The Principles provide guidance on issues to consider in the design and governance of independent fiscal institutions (independent parliamentary budget offices or fiscal councils), codifying lessons learned and good practices.
The 22 Principles cover:
Policymakers are searching for new ways to ensure fiscal discipline and rebuild public trust in ther capacity to manage public budgets prudently and transparently. While fiscal decision-making is ultimately the responsibility of democratically elected officials, IFIs can, often in complement with credible fiscal rules, help countries to address bias towards spending and deficits and more generally enhance fiscal discipline; to promote greater fiscal transparency and accountability; and to raise the quality of public debate on fiscal policy.
Independent fiscal institutions have tripled in the past decade
The Principles come at a critical time. The number of independent fiscal institutions in the OECD area has tripled in the past decade, with more than a dozen established since the crisis, and more on the horizon.
But IFIs face many challenges
While it may be in countries’ long-term interest to establish an IFI – they are associated with stronger fiscal performance politicians may be tempted to constrain the actions of an IFI to avoid criticism in the short run, for example, by withholding information or funding, or delays in the leadership appointment process. The Principles seek to mitigate such challenges while promoting IFIs core values of independence; non-partisanship; transparency, accountability; and technical competence.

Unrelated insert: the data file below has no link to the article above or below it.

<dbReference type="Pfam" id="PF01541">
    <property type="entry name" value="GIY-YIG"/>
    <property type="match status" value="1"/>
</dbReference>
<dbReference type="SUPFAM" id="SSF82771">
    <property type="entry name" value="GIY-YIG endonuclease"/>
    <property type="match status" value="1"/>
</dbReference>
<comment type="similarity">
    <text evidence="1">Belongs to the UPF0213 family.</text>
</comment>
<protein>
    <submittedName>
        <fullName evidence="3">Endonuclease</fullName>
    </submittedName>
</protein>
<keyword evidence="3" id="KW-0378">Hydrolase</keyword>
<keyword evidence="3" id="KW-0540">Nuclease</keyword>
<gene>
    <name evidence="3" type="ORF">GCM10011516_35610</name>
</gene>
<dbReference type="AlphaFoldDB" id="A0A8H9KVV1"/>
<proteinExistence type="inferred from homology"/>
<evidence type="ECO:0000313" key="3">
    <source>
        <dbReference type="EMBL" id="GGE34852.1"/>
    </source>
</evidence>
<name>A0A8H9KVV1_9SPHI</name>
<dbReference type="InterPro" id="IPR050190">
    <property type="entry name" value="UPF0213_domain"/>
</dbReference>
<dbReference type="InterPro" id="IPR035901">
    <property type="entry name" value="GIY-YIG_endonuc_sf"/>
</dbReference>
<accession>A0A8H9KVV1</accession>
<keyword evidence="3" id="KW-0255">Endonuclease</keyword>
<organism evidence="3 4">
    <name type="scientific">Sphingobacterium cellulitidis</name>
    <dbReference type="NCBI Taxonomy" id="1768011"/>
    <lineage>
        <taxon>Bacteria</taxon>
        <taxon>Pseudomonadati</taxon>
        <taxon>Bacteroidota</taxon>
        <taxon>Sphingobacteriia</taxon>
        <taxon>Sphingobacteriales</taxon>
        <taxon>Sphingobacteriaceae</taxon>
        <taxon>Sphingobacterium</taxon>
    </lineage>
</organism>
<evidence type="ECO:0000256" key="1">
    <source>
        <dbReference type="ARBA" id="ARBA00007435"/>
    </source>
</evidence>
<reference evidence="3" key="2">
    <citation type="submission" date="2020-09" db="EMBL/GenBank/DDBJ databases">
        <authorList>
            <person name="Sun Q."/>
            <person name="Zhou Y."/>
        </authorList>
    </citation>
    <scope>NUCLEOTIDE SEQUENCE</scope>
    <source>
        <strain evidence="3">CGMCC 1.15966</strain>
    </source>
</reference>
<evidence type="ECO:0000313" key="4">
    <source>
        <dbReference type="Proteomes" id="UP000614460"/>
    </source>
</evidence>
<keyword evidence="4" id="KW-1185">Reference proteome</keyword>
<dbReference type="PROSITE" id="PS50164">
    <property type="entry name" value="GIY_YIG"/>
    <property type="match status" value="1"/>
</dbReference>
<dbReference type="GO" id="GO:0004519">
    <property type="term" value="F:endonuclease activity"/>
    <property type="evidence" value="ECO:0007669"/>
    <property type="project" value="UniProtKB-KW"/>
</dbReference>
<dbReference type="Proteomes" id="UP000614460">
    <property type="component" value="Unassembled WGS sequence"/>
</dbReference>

The Principles are the result of over two years of intensive discussion within the OECD Network of Parliamentary Budget Officials and Independent Fiscal Institutions (including a special a High-level Reference Group of heads and deputy heads of IFIs), the Working Party of Senior Budget Officials (SBO) and the Public Governance Committee (PGC). A set of case studies of institutionswithin the OECD is being finalised.